He said Mr Somkid's remarks could be seen as trying to draw support from the business community and the move could be triggered by the emergence of the Future Forward Party led by Thanathorn Juangroongruangkit, the 39-year-old executive vice-president of the Thai Summit Group, which has drawn wide public attention.
"Mr Somkid has the image of a successful businessman and is widely accepted in the business sector. Mr Thanathorn's party has generated so much hype and that's why Mr Somkid had to act," he said.
Chaiyant Ratchakul, a political scientist at Phayao University, urged Mr Somkid to observe political etiquette, saying the remark could be perceived as a conflict of interest because he is a deputy prime minister.
He also questioned the transparency of government spending schemes, saying the public would be sceptical if state funds were spent to influence an election outcome.
Nisit Sinthuprai, a member of the Pheu Thai Party and a red-shirt supporter, expressed concerns about possible abuse of authority to create conditions favourable for certain individuals or political parties.
"It is not a problem to set up a party to support a particular person. But I'm concerned that Gen Prayut, who is the prime minister and the head of the National Council for Peace and Order might abuse state mechanisms for political gain," he said.
He pointed out that the constitution and other laws have apparently been designed to create the opportunity for Gen Prayut to come back as prime minister and the regime has advantages over other parties.
Asked if he was concerned some party members would defect from the pro-Prayut party, he said as long as an election was fair and transparent, defections should not be a cause for concern.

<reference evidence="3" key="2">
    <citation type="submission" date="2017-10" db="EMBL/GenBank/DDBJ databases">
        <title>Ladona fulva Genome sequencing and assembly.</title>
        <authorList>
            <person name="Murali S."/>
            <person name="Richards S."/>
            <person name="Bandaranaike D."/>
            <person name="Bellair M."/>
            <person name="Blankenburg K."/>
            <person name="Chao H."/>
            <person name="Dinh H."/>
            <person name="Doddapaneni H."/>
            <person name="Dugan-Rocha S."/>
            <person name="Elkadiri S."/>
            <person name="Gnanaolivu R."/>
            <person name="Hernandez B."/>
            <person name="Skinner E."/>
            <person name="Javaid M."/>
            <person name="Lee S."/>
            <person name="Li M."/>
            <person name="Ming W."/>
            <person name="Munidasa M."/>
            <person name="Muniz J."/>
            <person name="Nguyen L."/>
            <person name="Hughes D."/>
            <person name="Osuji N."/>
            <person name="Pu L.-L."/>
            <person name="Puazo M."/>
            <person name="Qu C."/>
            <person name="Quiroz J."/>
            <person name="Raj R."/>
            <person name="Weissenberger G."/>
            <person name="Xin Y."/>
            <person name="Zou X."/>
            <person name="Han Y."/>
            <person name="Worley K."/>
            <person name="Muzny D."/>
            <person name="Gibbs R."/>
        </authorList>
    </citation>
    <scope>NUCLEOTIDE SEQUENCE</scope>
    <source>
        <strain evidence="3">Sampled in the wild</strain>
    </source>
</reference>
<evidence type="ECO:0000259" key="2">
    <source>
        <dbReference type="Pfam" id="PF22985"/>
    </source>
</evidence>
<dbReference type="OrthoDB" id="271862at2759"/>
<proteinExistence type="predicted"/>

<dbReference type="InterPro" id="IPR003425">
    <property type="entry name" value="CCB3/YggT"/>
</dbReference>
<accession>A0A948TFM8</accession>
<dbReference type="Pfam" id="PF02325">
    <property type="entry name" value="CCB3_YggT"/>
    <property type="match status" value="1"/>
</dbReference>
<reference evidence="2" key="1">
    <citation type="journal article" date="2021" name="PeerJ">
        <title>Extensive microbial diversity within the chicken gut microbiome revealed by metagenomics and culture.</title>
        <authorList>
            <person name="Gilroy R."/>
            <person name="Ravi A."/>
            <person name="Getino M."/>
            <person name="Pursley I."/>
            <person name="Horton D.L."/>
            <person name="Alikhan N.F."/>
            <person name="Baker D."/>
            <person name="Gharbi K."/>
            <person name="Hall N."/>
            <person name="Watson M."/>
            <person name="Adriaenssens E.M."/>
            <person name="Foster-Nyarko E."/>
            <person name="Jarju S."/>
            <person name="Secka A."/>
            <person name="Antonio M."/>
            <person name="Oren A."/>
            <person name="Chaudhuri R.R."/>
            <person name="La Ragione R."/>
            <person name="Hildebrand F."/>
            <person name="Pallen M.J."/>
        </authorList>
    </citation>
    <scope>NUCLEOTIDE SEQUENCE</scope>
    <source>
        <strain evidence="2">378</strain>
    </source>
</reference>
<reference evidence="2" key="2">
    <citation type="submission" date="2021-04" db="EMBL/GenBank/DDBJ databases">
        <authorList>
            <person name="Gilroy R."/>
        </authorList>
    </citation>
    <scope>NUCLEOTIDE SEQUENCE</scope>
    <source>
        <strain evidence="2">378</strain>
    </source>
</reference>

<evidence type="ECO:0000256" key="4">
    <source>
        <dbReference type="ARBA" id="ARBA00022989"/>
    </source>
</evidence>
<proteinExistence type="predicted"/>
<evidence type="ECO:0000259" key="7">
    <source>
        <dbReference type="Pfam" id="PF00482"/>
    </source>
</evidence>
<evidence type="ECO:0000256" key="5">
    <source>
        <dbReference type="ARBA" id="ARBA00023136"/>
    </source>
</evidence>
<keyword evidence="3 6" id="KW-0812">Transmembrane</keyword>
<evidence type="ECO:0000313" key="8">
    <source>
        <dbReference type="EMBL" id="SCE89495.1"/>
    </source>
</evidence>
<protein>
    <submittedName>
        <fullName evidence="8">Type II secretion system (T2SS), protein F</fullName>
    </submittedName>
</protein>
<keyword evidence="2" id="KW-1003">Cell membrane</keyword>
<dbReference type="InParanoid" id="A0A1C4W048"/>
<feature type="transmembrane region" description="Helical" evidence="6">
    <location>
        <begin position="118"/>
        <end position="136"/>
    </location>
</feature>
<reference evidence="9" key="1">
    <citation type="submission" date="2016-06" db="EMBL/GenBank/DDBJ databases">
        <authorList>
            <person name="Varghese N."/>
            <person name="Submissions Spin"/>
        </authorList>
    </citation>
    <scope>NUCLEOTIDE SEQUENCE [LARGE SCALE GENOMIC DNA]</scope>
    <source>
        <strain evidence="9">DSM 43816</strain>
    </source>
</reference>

The Pheu Thai member also praised the Democrat Party leader for taking a stance on the outsider prime minister issue, referring to the latter's remark that those who wanted to support Gen Prayut should join other parties.
Amnuay Khlangpha, former Pheu Thai MP for Lop Buri, brushed aside concerns over Mr Somkid and the new party supporting Gen Prayut, saying the political allies were loosely tied by common interests.
He said if Mr Somkid steps down from the post, he and his political outfit will lose support.
"That party can't compete with others like Pheu Thai, the Democrat Party or Bhumjaithai Party which have strong support bases," he said.
Meanwhile, Wirat Kalayasiri, chief of the Democrat Party's legal team, urged former prime minister Thaksin Shinawatra to follow in his sister's footsteps and wash his hands of politics.
He was referring to a recent announcement from Somchai Wongsawat that his wife, Yaowapa, had left Pheu Thai when she did not show up to confirm her party membership status.
Mr Wirat said even though Thaksin maintained he had nothing to do with Pheu Thai affairs, the fugitive prime minister was simply paying lip service.
In a separate development, the Office of Election Commission said it had approved the registration for another four groups. A total of 98 groups applied to register new political parties with the EC in March.